Clause 11 of the licence issued to Ved Gupta (in Form A prescribed under the Rules) incorporates in identical language the provision aforementioned contained in Rule 88(v) as one of the conditions subject to which the licence was granted. There was, thus, a clear prohibition against the licensee from transferring, assigning, subletting or otherwise transferring the licence without the permission of the licensing authority and also against his allowing any other person to exhibit films in the licensed place without obtaining such permission. Thus, the right to conduct the, exhibition of the cinematograph films in the Theatre was vested solely in Ved Gupta, Gupta, the licensee. It is now relevant to recall that what has happened in this case is that in a Suit filed by Krishan Kumar along with 11 other partners, an order of temporary injunction was issued on September 23,1980, restraining Ved Gupta from interfering in any manner with the running of the Theatre by the plaintiffs. The effect of the order was that Ved Gupta had no longer possession or control over the Theatre premises or the cinematograph apparatus installed there in despite the fact that the was the licensee responsible to the authorities under the statute for the due discharge of the obligations contained in the Rules and in the conditions appended to the licence. Quite understandably, Ved Gupta, on receipt of the order of temporary injunction, informed the District Magistrate by his letter dated September 24, 1980, that as a result of the order of temporary injunction, it had become impossible for him, for the time being, to operate the cinema licence with effect from the date of the said letter and that he may be absolved from any liability for prosecution or any other action in law in the capacity of the licensee of the Theatre in the event of any illegal act or offence being committed by others in the Cinema premises. On September 26, 1980, the Superintendent of Police, Jammu, reported to the District District Magistrate that cinema exhibition in Apsara Theatre was being conducted by some persons other than the licensee, and, hence the licensee had been challanged by him under Section 6 of the Act. The District Magistrate was requested by the said letter that orders may be passed suspending the exhibition of films in the Cinema till the final decision of the court is made in favour of either of the parties. It was in the context of these developments that the District Magistrate passed the impugned order dated September, 26, 1980. A mere reading of the District Magistrate's order is sufficient to show that what was done there under was not to suspend or revoke even temporarily the licence granted in respect of the Theatre. What was done by the District Magistrate was only to suspend the exhibition of cinematograph films in Apsara Theatre by persons who are not licensees and who had no authority in iaw to conduct such exhibition of films. There was no suspension of the licence issued to Ved Gupta in respect of the Theatre. Hence, the assumption made by the learned Acting Chief that this was a case of temporary suspension of the licence issued for the Theatre is manifestly erroneous. The firm of partners had no right whatever to exhibit cinematograph films in the Theatre without a licence. If Ved Gupta, the licensee, bad been expelled from the partnership, the proper course to be adopted by the firm and its partners was to move the authorities for the grant of a licence and to run the Theatre only after obtaining such licence. So long as they did not have a licence we have already found that the licence had been granted to Ved Gupta only in his individual and personal capacity and not as a representative of the firm-the firm and the partners had no legal right whatever to operate the cinema. Any such operation by them would have been in clear and gross contravention of the law embodied in the relevant provisions of the Act and the Rules. It was the plain duty of the District Magistrate as the statutory authority charged with the enforcement of the provisions of the Act to ensure that exhibition of films was not conducted in the Theatre by unauthorised persons in violation of the law. The impugned Order is obviously one passed by him in the discharge of the said function. No legal right or legitimate expectation of the firm or its partners can be said to have been affected by the said order passed by the District Magistrate, for the simple reason that no person can be recognised as having a right to contravene the provisions of the statute prohibiting exhibition of cinematograph films in public by any one other than the licensee or his authorised representative. The principles of natural justice are not attracted to such a situation and there was no obligation on the part of the District Magistrate to give a notice or hearing to the firm or its partners before he passed the impugned order. The position would, of course, have been different if it was a case of even temporary suspension of the licence without notice to the licensee. However, as we have explained, this is not a case of suspension of the licence and the complainant before the court is not the licensee. The writ petitioners before the High Court were some of the partners of the firm who wanted to run the Theatre without a licence in contravention of the provisions of the Act and the Rules The impugned order passed by the District Magistrate directing the suspension of cinema shows in the Theatre cannot be said to have visited the writ-petitioners with any adverse civil consequences. They had no legal right whatever to conduct the cinema shows in the Theatre without a licence in contravention of the law. The writ-petitioners could not also have any legitimate expectation that they will be allowed to run the Theatre without a licence in violation of the law. In the absence of any legal right or legitimate expectation being available to the petitioners, there was no obligation on the part of the District Magistrate to afford them a hearing before passing the impugned order. We are, therefore, unable to uphold the view taken by the High Court that the impugned order was violative of principles of natural justice.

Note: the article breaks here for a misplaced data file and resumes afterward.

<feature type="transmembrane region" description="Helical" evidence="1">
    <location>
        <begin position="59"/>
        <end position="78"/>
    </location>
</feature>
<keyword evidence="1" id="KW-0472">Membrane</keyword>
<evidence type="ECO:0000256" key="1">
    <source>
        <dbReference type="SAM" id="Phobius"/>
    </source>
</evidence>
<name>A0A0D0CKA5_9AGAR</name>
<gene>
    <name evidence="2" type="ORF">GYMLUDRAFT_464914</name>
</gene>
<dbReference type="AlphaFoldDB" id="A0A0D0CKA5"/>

20. The only other reason stated by the High Court for quashing the District Magistrate's order is that the District Magistrate had no power under the Act or the Rules to make such an order. This conclusion is again based on the fallacious assumption that what was done by the District Magistrate under the impugned order was to suspend the licence. Proceeding on that premise, the learned Acting Chief Justice has said that under the provisions of the Act the power to suspend a licence is conferred only by Section 6-F of the Act as one implicit in the larger power of revocation and unless the conditions precedent mentioned in the said Section are present, the licensing authority had no jurisdiction to suspend the licence. As already observed by us, the impugned order is not one suspending the licence issued in respect of the Theatre. What was done there under is to suspend the exhibition cinematograph films in the Theatre by persons other than the licensee. The power to control the exhibition of cinematography by grant of licence and the power to administer and enforce the provisions of the Act and the Rules clearly include the power to take all steps necessary to ensure the due observance of the terms of the statute, the rules and the conditions of the licence as otherwise the competent authority under the Act would have to be a helpless spectator when cinematograph films are publicly exhibited by persons other than the licensee. The impugned order is one obviously passed by the District Magistrate in the exercise of his function of administering the provision of the Act and the Rules and the aforesaid implied power to take all incidental steps necessary for effective enforcement of the statute. We fail to see how it can be said on the facts and circumstances of the case that the District Magistrate had no jurisdiction to pass the impugned order.
21. It this becomes manifest that all the grounds stated by the Division Bench of the High Court for upsetting the judgment of the learned Single Judge, dismissing the writ petition, are incorrect and unsustainable in law. Hence it was that we passed the Order dated November 11, 1982, allowing Civil Appeal No. 2611 of 1981 and setting aside the judgment of the Division Bench.
22. Civil Appeal No. 2611-A of 1981, which is directed against the order passed in CMP. No, 454 of 1981, is disposed of as infructuous in view of our having set aside the judgment of the Division Bench on the merits.
23. We make it clear that the inter se rights and claims of Shri Ved Gupta on the one hand and the firm and its partners on the other in respect of the Apsara Theatre are left open to be decided in the civil suit that is said to be pending.